first_imgJakarta Governor Anies Baswedan has removed a restriction on the operational hours of public transportation after just one day.He said on Monday evening that public transportation would return to normal following a suggestion from President Joko “Jokowi” Widodo.However, Anies said the Jakarta administration would uphold a recommendation for social distancing to prevent the spread of the novel coronavirus by limiting lines at Transjakarta and MRT Jakarta stations.The restriction massively backfired, with large crowds and long lines building up at Transjakarta and MRT Jakarta stations across the capital on Monday.The lines accumulated as commuters wearing face masks squeezed into packed bus stops and train stations during peak hours in the morning, with many commuters waiting for hours and becoming distressed over being late for work.While some commuters appeared ignorant about the city’s containment efforts, many others had no option because they still had to go to work since their companies had yet to impose or had only imposed a partial workfrom-home policy.Read also: Work-from-home policy in effect at major Jakarta companies over virus concernsAninda, a 27-year-old stateowned enterprise worker, said she was not able to stay at home because her company enforced a two-shift policy where each division was divided into two groups, taking turns working at the office and at home on a weekly basis.“I’m currently living with my parents in Ciganjur [in South Jakarta] and I was planning to leave from the Ragunan bus stop. Arrived there at about 7 a.m. I saw people lined up for approximately 10 meters,” Aninda said on Monday.City transportation companies said such operational restrictions were in line with the instructions of President Jokowi and an appeal from the World Health Organization to limit movement and maintain social distance in an effort to minimize the spread of the virus.Anies previously announced the city would limit the operational frequency of public transportation for the next 14 days starting on Monday so that people with no urgent need to travel could remain at home.In response to Monday’s chaos, Transjakarta appealed to Jakarta commuters to manage their travel times as well as possible by avoiding rush hours to prevent the possibility of overcrowding on the buses.“We urge customers to make the best schedule to get home before 6 p.m. and make sure not to jam [ into the bus],” Transjakarta corporate secretary Nadia Diposanjoyo said in a statement.Transjakarta management announced the restrictions on Sunday, saying it would only operate 13 routes, down from 248, with a 20-minute headway. The company will also suspend its evening services.Meanwhile, to ease passenger mobility on Monday, Nadia said, Transjakarta deployed a total of 290 vehicles to serve 13 Transjakarta corridors. She did not specify whether the same number of buses would apply for the remaining 13 days.Besides Transjakarta, LRT Jakarta and city-owned MRT Jakarta also imposed similar measures, with MRT Jakarta reducing the number of cars on each train to four from the usual 16, reducing the maximum capacity from 300 people to 60.MRT Jakarta said the public transportation service restriction was intended to limit the mobility of office workers who should have been working remotely.“By the government instruction, the MRT Jakarta service is only aimed at medical workers who still need to handle the COVID-19 outbreak and public servants who cannot work from home,” MRT Jakarta corporate secretary Muhamad Kamaluddin said.Crowds and long lines were seen at MRT stations, mainly in Lebak Bulus, Fatmawati, Cipete Raya and Dukuh Atas BNI stations; and a buildup of passengers also occurred at LRT stations on Monday morning.Read also: COVID-19: City-wide transport restrictions cause buildup at Transjakarta, MRT stationsLRT management said it had changed its train headway to 30 minutes from the normal 10 minutes.The company reported that the biggest buildup was at Velodrome Station. It immediately deployed an additional two cars to its trains to increase capacity to 120 passengers to adjust to the conditions.Both MRT Jakarta and LRT will now evaluate the buildup, with LRT corporate secretary Arnold Kindangen saying that “conditions in the future will follow demand”.The failure of social-distancing measures among commuters has resulted in passenger chaos despite the President’s call to stay at home. Pictures disseminated on social media show commuters — many wearing face masks — squeezing into packed buses and stations throughout the capital.Nurul Nadia, a public health expert from the Center for Indonesia’s Strategic Development Initiatives (CISDI), said that the implementation of social distancing was not simple.She predicted that COVID-19 infections in Jakarta were likely to increase because the restriction policy was issued too late and because of the failure of the authorities to communicate the importance of social distancing to the public.“Complete information is highly important. Authorities should inform people as to why violating the policy could be dangerous for themselves and their families,” she said.Jokowi repeated his statement on Monday, saying that reducing people’s mobility was of utmost priority.“The central and regional governments have to continue providing services and improve the hygiene of public transportation. What is important is to ease crowds, queueing and the density of passengers inside the public transportation so that they can maintain distance,” he said on Monday.Topics :last_img read more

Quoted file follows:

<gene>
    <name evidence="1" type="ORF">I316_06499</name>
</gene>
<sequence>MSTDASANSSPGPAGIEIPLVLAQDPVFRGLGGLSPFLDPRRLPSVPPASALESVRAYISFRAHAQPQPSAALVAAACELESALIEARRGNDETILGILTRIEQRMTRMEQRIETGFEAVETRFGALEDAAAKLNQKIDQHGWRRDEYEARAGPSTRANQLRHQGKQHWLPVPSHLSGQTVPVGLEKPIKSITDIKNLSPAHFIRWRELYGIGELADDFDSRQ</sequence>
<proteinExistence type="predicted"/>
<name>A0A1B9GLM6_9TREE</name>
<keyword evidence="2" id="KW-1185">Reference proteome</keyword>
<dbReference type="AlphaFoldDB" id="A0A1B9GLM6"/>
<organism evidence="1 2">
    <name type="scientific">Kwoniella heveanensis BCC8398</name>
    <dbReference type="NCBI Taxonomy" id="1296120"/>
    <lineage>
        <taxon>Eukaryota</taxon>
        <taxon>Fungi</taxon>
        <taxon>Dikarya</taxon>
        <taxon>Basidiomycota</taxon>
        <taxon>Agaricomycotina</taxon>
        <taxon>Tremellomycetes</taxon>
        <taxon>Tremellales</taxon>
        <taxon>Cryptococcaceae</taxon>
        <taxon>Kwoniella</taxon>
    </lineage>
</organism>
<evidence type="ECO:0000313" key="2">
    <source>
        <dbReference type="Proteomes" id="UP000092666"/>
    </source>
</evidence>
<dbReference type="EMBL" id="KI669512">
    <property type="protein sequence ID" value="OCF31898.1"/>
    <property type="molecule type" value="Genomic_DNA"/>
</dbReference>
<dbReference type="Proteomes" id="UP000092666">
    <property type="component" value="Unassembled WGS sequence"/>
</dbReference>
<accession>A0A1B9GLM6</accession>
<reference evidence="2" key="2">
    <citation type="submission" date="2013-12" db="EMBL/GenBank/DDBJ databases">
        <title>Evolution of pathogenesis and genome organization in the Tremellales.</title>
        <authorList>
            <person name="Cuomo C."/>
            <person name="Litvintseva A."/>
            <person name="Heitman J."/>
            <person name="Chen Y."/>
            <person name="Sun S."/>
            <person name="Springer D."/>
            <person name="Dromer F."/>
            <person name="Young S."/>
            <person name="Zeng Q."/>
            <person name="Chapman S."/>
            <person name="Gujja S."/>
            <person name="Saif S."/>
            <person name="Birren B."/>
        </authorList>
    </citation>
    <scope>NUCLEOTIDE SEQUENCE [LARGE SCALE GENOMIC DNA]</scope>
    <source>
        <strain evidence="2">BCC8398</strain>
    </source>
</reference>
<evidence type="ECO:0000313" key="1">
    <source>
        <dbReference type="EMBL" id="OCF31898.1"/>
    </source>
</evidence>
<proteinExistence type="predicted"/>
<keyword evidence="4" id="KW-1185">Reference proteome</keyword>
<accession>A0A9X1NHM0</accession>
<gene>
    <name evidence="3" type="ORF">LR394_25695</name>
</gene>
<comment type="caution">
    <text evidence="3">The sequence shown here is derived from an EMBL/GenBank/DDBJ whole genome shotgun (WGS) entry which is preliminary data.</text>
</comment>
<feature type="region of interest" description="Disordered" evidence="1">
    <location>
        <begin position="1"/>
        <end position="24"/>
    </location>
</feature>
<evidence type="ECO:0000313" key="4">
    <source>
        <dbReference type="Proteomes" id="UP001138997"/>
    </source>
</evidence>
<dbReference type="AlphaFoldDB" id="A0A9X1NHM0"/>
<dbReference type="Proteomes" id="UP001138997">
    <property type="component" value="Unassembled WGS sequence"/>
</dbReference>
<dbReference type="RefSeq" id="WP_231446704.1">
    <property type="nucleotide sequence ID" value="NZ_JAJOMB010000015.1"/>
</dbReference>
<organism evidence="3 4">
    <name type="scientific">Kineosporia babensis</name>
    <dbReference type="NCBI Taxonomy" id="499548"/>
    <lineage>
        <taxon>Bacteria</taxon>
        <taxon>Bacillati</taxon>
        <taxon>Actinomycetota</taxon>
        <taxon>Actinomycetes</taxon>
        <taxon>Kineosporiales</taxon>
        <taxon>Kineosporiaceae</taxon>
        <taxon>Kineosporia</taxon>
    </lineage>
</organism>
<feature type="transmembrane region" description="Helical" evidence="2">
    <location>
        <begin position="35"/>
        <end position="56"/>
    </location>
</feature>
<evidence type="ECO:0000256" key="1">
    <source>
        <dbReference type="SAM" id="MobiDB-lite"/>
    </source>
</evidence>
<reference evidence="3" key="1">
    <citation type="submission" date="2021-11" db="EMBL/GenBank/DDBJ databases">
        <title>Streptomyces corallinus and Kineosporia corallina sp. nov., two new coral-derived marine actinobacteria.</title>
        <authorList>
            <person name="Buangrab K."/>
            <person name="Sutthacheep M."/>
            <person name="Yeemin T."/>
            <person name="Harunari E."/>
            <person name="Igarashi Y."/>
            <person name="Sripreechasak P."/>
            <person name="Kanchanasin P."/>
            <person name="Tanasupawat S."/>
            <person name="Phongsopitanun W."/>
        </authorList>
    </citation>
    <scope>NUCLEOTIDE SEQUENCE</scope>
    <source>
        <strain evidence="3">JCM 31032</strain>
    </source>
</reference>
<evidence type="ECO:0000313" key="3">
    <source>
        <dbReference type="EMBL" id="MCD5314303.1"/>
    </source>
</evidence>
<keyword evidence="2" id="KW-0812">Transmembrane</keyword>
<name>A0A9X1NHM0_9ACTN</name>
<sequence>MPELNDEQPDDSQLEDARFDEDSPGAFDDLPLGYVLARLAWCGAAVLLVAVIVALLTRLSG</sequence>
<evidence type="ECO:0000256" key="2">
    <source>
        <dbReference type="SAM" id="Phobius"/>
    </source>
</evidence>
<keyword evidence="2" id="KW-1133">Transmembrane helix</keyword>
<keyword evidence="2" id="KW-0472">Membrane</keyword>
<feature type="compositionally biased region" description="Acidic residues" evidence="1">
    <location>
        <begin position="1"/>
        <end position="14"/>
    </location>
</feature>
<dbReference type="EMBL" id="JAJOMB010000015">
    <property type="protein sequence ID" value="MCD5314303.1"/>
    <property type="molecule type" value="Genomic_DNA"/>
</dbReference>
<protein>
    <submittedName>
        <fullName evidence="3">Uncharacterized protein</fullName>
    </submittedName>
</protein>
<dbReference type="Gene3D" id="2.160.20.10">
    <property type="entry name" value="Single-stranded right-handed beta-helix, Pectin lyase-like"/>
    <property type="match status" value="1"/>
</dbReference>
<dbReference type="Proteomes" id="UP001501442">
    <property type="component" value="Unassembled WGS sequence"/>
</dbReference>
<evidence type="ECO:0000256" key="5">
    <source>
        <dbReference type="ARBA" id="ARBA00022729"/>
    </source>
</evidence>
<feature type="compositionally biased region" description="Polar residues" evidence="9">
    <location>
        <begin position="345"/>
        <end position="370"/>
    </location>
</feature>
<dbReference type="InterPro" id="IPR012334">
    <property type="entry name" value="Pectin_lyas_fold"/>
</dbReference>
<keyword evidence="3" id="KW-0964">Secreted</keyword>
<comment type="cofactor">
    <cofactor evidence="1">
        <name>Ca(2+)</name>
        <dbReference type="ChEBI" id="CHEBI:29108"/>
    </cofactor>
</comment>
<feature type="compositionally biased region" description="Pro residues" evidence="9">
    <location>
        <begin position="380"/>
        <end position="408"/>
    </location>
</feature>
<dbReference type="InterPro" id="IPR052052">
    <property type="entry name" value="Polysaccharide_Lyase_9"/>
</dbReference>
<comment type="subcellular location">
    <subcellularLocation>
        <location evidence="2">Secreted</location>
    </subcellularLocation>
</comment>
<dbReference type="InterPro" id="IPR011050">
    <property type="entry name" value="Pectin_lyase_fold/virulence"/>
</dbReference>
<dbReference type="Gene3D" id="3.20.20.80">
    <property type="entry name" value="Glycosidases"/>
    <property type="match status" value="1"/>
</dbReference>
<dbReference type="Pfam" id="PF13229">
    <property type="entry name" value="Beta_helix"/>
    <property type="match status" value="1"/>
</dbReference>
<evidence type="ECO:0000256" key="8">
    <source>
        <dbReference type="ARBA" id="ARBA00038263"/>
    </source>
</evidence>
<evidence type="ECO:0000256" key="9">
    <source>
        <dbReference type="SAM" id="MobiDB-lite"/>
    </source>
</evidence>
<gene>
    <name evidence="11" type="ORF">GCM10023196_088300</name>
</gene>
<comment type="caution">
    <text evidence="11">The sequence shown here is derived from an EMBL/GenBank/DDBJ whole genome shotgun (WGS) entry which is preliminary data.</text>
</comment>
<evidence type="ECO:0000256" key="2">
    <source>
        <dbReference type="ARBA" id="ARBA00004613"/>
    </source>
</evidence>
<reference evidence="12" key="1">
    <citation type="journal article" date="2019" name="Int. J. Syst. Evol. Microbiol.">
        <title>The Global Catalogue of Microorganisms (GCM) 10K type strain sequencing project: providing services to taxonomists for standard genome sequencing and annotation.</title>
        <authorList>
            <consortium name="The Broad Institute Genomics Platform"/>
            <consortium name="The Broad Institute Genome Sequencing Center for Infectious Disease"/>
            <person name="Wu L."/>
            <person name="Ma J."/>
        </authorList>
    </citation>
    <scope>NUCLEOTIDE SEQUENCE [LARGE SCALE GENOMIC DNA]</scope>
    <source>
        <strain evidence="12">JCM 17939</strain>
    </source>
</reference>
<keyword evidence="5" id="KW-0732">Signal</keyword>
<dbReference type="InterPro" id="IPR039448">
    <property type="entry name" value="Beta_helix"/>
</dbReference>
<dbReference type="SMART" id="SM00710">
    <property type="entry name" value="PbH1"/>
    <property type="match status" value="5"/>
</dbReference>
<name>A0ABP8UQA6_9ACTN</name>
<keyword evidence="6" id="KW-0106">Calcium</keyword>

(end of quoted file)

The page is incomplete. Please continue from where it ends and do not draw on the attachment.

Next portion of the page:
first_img Metro Sport ReporterTuesday 11 Aug 2020 9:01 pmShare this article via facebookShare this article via twitterShare this article via messengerShare this with Share this article via emailShare this article via flipboardCopy link2kShares Advertisement Comment Arsenal are targeting Ajax winger Quincy Promes (Getty Images)Arsenal are targeting a move for Ajax winger Quincy Promes, according to reports.The Gunners are already closing in on a deal to sign Willian on a free transfer from Chelsea.But Mikel Arteta is looking to bolster his attacking options even further in the transfer window.And according to The Sun, Arteta is keen to bring Promes to the Emirates Stadium this summer.ADVERTISEMENTThe 28-year-old moved to Ajax from Sevilla for £14 million last summer and scored 16 goals in his debut campaign for the Dutch club.Promes typically plays on the left flank, which means his arrival at Arsenal would allow Pierre-Emerick Aubameyang to move into his favoured central role. Advertisement Quincy Promes scored 16 goals in his debut season for Ajax (ANP Sport via Getty Images)The Sun’s report also claims that Promes would jump at the opportunity to join Arsenal this summer.AdvertisementAdvertisement‘Quincy would go in a heartbeat,’ a source close to the player told The Sun.More: Arsenal FCArsenal flop Denis Suarez delivers verdict on Thomas Partey and Lucas Torreira movesThomas Partey debut? Ian Wright picks his Arsenal starting XI vs Manchester CityArsene Wenger explains why Mikel Arteta is ‘lucky’ to be managing Arsenal‘It would be a great move for him and Arsenal.’Promes, who has 42 caps for the Netherlands, has previously been linked with a move to Liverpool.Follow Metro Sport across our social channels, on Facebook, Twitter and Instagram. For more stories like this, check our sport page. Quincy Promes keen on Arsenal move as Mikel Arteta targets Ajax wingerlast_img read more

first_imgSome good coaching for impediments coming from a sales team:1. I got beat on price (again). That would be your fault. The customer perceived no difference between you and the competition, and no value beyond the product; therefore, “price” was all that mattered.   2. The prospect went with someone else at a higher price. Proof that lowest price doesn’t matter. Value and relationship will win the order AND the profit.   3. I had to bid through a purchasing agent. You were too chicken, or unprepared, to meet with the boss (who, by-the-way, tells the purchasing agent what to do).   4. The buyer won’t decide. You have not created enough of a value proposition to interest the customer enough to act TODAY.   5. I can’t create a sense of urgency. Whose fault is that? Talk to the customer about lost profit and greater productivity INSTEAD of offering to cut your price (like a fool).   6. My product is becoming a commodity. What are you selling? Pigs? Oil? Corn? Those are commodities, Sparky. Your product has value, and it’s up to you to prove it. Besides, your customer didn’t tell you that your product was a commodity, you told yourself so many times that you actually believe it.   7. The competition is beating us by lowering their price. Whenever you get beat on price, it means you were perceived as the same and price was all that mattered.   8. The competition stole one of our big accounts. That’s because they can. Whenever you lose a customer to a lower price, it means you were vulnerable to lose them. Find the REAL REASON before you start losing more of them.   9. The prospect won’t give me an appointment. No, you haven’t established enough rapport or interest to earn one. You’re begging or selling; try engaging and gaining interest with questions about them.   10. The customer lied to me. Usually the lie is about money, or it’s pitting you against a competitor, or both. If you are CERTAIN you know it to be true, confront them with a question, NOT an accusation.   11. I can’t get to the decision maker. That’s because you started your encounter too low. If you find out the decision maker is NOT the person you’re talking to, immediately request a meeting with all three parties and learn the lesson for the next prospect you want to sell.   12. The customer or prospect wouldn’t return my call. Why? Because you gave them no reason to, that’s why. You were just calling to see if the money was ready, and disguised it as a courtesy call. Give them a solid reason and they’ll call you.   13. Our sales cycle is too long. That’s because you’re dealing with influencers, not decision makers. CEO’s decide in two minutes. There’s a clue.   14. My company doesn’t support my sales effort. Meet with your CEO and ask his or her assistance. If you don’t get the meeting or the assistance, find another job.   15. Company policies fight the sales effort. Just make more sales, don’t worry about policies or politics. If the situation is unbearable or untenable, find another job.   16. My company can’t deliver on time. Meet with the CEO and resolve it, NOT production or shipping.   17. My company won’t buy me the tools I need. You have your own money now, buy them yourself.   18. Our training sucks. Meet with the training department. They really want to help, but are sometimes unaware of your day-to-day needs. Make sure they have customized sales training, not generic. And make sure that there are courses on presentation skills, positive attitude, and customer loyalty.   19. Our service sucks. Work in the service department for a few days. Write down all the reasons customers call then, and only then, can you get to best practices.   20. I hate my job. Find out why. Become the BEST salesperson in the company. Then quit. Leave on TOP. If you quit too soon, you’ll go to the next place blaming, instead of bragging.   21. I hate my boss. Previous answer applies.   22. No one in the company likes the sales team. Switch jobs for a day or two. Walk in each other’s shoes, sit in each other’s chairs. Mutual respect will follow.   23. My sales plan (quota, goal) is not realistic. Goals and quotas are set for the “mediocre” level of salesperson.   24. I don’t have time to… Yes you do, you’re just not prioritizing it. Substitute television for pre-call planning.   25. They don’t pay me enough to… Yes they do. You just didn’t understand that YOU have to do things to better yourself.   26. I need balance. If you’re not working out of balance, your checkbook will be. Take a weekend and relax. Then get back to (hard) work.   27. Quit your whining. I just gave you the real-world answers to 27 whines. They basically boil down to this strategy: If you spent as much time selling as you do whining, you’d be a millionaire.  Note: I received this list via e-mail from a senior manager in one of my portfolio companies. It resonated to me, as I have spent a lot of time with sales teams over the years and I have heard each of these many many times over the years. It has been bouncing around e-mail, so I am not sure who to attribute it to. If you know, point it out and I will update this post.AddThis Sharing ButtonsShare to FacebookFacebookShare to TwitterTwitterShare to PrintPrintShare to EmailEmailShare to MoreAddThislast_img read more